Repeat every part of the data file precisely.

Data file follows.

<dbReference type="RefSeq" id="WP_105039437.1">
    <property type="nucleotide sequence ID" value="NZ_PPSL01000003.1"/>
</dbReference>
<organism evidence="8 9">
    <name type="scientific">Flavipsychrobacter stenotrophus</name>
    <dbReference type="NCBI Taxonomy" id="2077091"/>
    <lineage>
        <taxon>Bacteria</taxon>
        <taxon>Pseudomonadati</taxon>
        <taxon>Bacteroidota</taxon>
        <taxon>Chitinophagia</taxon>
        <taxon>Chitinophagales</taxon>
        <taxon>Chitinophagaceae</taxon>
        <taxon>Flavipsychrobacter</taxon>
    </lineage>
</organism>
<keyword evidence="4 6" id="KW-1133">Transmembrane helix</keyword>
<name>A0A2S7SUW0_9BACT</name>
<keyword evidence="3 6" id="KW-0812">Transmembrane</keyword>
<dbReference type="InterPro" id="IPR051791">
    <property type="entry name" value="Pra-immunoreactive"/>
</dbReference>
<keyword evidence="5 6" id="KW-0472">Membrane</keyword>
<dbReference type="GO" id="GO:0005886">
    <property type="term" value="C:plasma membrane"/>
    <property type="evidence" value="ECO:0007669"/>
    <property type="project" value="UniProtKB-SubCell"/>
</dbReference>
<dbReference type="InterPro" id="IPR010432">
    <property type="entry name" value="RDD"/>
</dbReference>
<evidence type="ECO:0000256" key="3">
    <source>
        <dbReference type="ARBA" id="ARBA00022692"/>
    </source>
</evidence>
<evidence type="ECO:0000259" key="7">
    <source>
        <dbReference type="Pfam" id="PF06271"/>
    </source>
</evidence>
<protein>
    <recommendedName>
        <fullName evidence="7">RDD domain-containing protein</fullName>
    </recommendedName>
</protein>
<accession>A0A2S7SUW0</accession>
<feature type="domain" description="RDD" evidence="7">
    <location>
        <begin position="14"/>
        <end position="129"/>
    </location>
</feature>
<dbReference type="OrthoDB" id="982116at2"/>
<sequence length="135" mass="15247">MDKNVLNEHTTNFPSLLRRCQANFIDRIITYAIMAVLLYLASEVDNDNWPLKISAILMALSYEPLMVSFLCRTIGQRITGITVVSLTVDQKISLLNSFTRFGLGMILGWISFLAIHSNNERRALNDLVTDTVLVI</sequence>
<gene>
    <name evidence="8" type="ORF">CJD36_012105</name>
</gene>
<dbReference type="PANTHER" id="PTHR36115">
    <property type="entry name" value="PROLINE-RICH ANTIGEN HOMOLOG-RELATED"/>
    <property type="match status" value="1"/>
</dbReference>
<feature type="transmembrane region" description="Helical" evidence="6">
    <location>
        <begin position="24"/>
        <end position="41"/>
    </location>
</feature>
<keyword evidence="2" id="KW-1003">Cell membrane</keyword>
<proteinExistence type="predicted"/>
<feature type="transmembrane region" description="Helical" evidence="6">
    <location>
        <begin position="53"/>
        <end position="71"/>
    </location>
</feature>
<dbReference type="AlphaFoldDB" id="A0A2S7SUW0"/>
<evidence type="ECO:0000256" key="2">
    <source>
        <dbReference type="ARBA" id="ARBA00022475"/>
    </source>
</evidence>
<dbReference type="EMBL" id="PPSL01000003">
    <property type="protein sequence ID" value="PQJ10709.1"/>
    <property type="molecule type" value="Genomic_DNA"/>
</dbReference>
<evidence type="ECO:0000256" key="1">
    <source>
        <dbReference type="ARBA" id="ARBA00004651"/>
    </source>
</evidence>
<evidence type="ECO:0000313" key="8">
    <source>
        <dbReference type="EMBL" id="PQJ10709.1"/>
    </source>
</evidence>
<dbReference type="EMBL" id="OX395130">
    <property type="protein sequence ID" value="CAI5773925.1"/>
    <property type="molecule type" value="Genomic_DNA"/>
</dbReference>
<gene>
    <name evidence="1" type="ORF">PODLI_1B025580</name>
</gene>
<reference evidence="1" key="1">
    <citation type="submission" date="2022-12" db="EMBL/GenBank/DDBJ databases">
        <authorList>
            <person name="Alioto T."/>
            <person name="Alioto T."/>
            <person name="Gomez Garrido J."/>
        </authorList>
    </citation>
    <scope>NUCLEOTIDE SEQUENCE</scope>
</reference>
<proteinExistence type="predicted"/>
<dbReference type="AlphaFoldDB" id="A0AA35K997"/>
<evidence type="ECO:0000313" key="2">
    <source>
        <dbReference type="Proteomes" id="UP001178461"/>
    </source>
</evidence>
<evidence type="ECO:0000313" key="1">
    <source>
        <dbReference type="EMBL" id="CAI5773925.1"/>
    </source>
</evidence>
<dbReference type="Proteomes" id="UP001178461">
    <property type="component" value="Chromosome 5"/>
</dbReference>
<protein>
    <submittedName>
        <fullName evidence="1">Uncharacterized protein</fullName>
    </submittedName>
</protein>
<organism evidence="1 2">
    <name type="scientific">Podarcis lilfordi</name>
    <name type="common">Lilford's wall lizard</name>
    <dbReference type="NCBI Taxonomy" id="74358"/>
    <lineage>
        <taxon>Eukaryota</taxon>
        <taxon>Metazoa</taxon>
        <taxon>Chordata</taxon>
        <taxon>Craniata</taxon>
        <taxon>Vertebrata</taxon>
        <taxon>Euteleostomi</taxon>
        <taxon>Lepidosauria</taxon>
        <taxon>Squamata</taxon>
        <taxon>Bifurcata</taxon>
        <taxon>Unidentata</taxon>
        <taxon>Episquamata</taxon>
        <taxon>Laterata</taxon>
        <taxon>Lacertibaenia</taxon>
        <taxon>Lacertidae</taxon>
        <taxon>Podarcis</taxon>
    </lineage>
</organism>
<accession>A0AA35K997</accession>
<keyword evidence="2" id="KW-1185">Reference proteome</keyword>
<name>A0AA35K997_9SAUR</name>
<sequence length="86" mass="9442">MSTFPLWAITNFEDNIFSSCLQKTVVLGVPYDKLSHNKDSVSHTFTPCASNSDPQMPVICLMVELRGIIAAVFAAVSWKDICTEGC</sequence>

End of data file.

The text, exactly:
<dbReference type="RefSeq" id="WP_105039437.1">
    <property type="nucleotide sequence ID" value="NZ_PPSL01000003.1"/>
</dbReference>
<organism evidence="8 9">
    <name type="scientific">Flavipsychrobacter stenotrophus</name>
    <dbReference type="NCBI Taxonomy" id="2077091"/>
    <lineage>
        <taxon>Bacteria</taxon>
        <taxon>Pseudomonadati</taxon>
        <taxon>Bacteroidota</taxon>
        <taxon>Chitinophagia</taxon>
        <taxon>Chitinophagales</taxon>
        <taxon>Chitinophagaceae</taxon>
        <taxon>Flavipsychrobacter</taxon>
    </lineage>
</organism>
<keyword evidence="4 6" id="KW-1133">Transmembrane helix</keyword>
<name>A0A2S7SUW0_9BACT</name>
<keyword evidence="3 6" id="KW-0812">Transmembrane</keyword>
<dbReference type="InterPro" id="IPR051791">
    <property type="entry name" value="Pra-immunoreactive"/>
</dbReference>
<keyword evidence="5 6" id="KW-0472">Membrane</keyword>
<dbReference type="GO" id="GO:0005886">
    <property type="term" value="C:plasma membrane"/>
    <property type="evidence" value="ECO:0007669"/>
    <property type="project" value="UniProtKB-SubCell"/>
</dbReference>
<dbReference type="InterPro" id="IPR010432">
    <property type="entry name" value="RDD"/>
</dbReference>
<evidence type="ECO:0000256" key="3">
    <source>
        <dbReference type="ARBA" id="ARBA00022692"/>
    </source>
</evidence>
<evidence type="ECO:0000259" key="7">
    <source>
        <dbReference type="Pfam" id="PF06271"/>
    </source>
</evidence>
<protein>
    <recommendedName>
        <fullName evidence="7">RDD domain-containing protein</fullName>
    </recommendedName>
</protein>
<accession>A0A2S7SUW0</accession>
<feature type="domain" description="RDD" evidence="7">
    <location>
        <begin position="14"/>
        <end position="129"/>
    </location>
</feature>
<dbReference type="OrthoDB" id="982116at2"/>
<sequence length="135" mass="15247">MDKNVLNEHTTNFPSLLRRCQANFIDRIITYAIMAVLLYLASEVDNDNWPLKISAILMALSYEPLMVSFLCRTIGQRITGITVVSLTVDQKISLLNSFTRFGLGMILGWISFLAIHSNNERRALNDLVTDTVLVI</sequence>
<gene>
    <name evidence="8" type="ORF">CJD36_012105</name>
</gene>
<dbReference type="PANTHER" id="PTHR36115">
    <property type="entry name" value="PROLINE-RICH ANTIGEN HOMOLOG-RELATED"/>
    <property type="match status" value="1"/>
</dbReference>
<feature type="transmembrane region" description="Helical" evidence="6">
    <location>
        <begin position="24"/>
        <end position="41"/>
    </location>
</feature>
<keyword evidence="2" id="KW-1003">Cell membrane</keyword>
<proteinExistence type="predicted"/>
<feature type="transmembrane region" description="Helical" evidence="6">
    <location>
        <begin position="53"/>
        <end position="71"/>
    </location>
</feature>
<dbReference type="AlphaFoldDB" id="A0A2S7SUW0"/>
<evidence type="ECO:0000256" key="2">
    <source>
        <dbReference type="ARBA" id="ARBA00022475"/>
    </source>
</evidence>
<dbReference type="EMBL" id="PPSL01000003">
    <property type="protein sequence ID" value="PQJ10709.1"/>
    <property type="molecule type" value="Genomic_DNA"/>
</dbReference>
<evidence type="ECO:0000256" key="1">
    <source>
        <dbReference type="ARBA" id="ARBA00004651"/>
    </source>
</evidence>
<evidence type="ECO:0000313" key="8">
    <source>
        <dbReference type="EMBL" id="PQJ10709.1"/>
    </source>
</evidence>
<dbReference type="EMBL" id="OX395130">
    <property type="protein sequence ID" value="CAI5773925.1"/>
    <property type="molecule type" value="Genomic_DNA"/>
</dbReference>
<gene>
    <name evidence="1" type="ORF">PODLI_1B025580</name>
</gene>
<reference evidence="1" key="1">
    <citation type="submission" date="2022-12" db="EMBL/GenBank/DDBJ databases">
        <authorList>
            <person name="Alioto T."/>
            <person name="Alioto T."/>
            <person name="Gomez Garrido J."/>
        </authorList>
    </citation>
    <scope>NUCLEOTIDE SEQUENCE</scope>
</reference>
<proteinExistence type="predicted"/>
<dbReference type="AlphaFoldDB" id="A0AA35K997"/>
<evidence type="ECO:0000313" key="2">
    <source>
        <dbReference type="Proteomes" id="UP001178461"/>
    </source>
</evidence>
<evidence type="ECO:0000313" key="1">
    <source>
        <dbReference type="EMBL" id="CAI5773925.1"/>
    </source>
</evidence>
<dbReference type="Proteomes" id="UP001178461">
    <property type="component" value="Chromosome 5"/>
</dbReference>
<protein>
    <submittedName>
        <fullName evidence="1">Uncharacterized protein</fullName>
    </submittedName>
</protein>
<organism evidence="1 2">
    <name type="scientific">Podarcis lilfordi</name>
    <name type="common">Lilford's wall lizard</name>
    <dbReference type="NCBI Taxonomy" id="74358"/>
    <lineage>
        <taxon>Eukaryota</taxon>
        <taxon>Metazoa</taxon>
        <taxon>Chordata</taxon>
        <taxon>Craniata</taxon>
        <taxon>Vertebrata</taxon>
        <taxon>Euteleostomi</taxon>
        <taxon>Lepidosauria</taxon>
        <taxon>Squamata</taxon>
        <taxon>Bifurcata</taxon>
        <taxon>Unidentata</taxon>
        <taxon>Episquamata</taxon>
        <taxon>Laterata</taxon>
        <taxon>Lacertibaenia</taxon>
        <taxon>Lacertidae</taxon>
        <taxon>Podarcis</taxon>
    </lineage>
</organism>
<accession>A0AA35K997</accession>
<keyword evidence="2" id="KW-1185">Reference proteome</keyword>
<name>A0AA35K997_9SAUR</name>
<sequence length="86" mass="9442">MSTFPLWAITNFEDNIFSSCLQKTVVLGVPYDKLSHNKDSVSHTFTPCASNSDPQMPVICLMVELRGIIAAVFAAVSWKDICTEGC</sequence>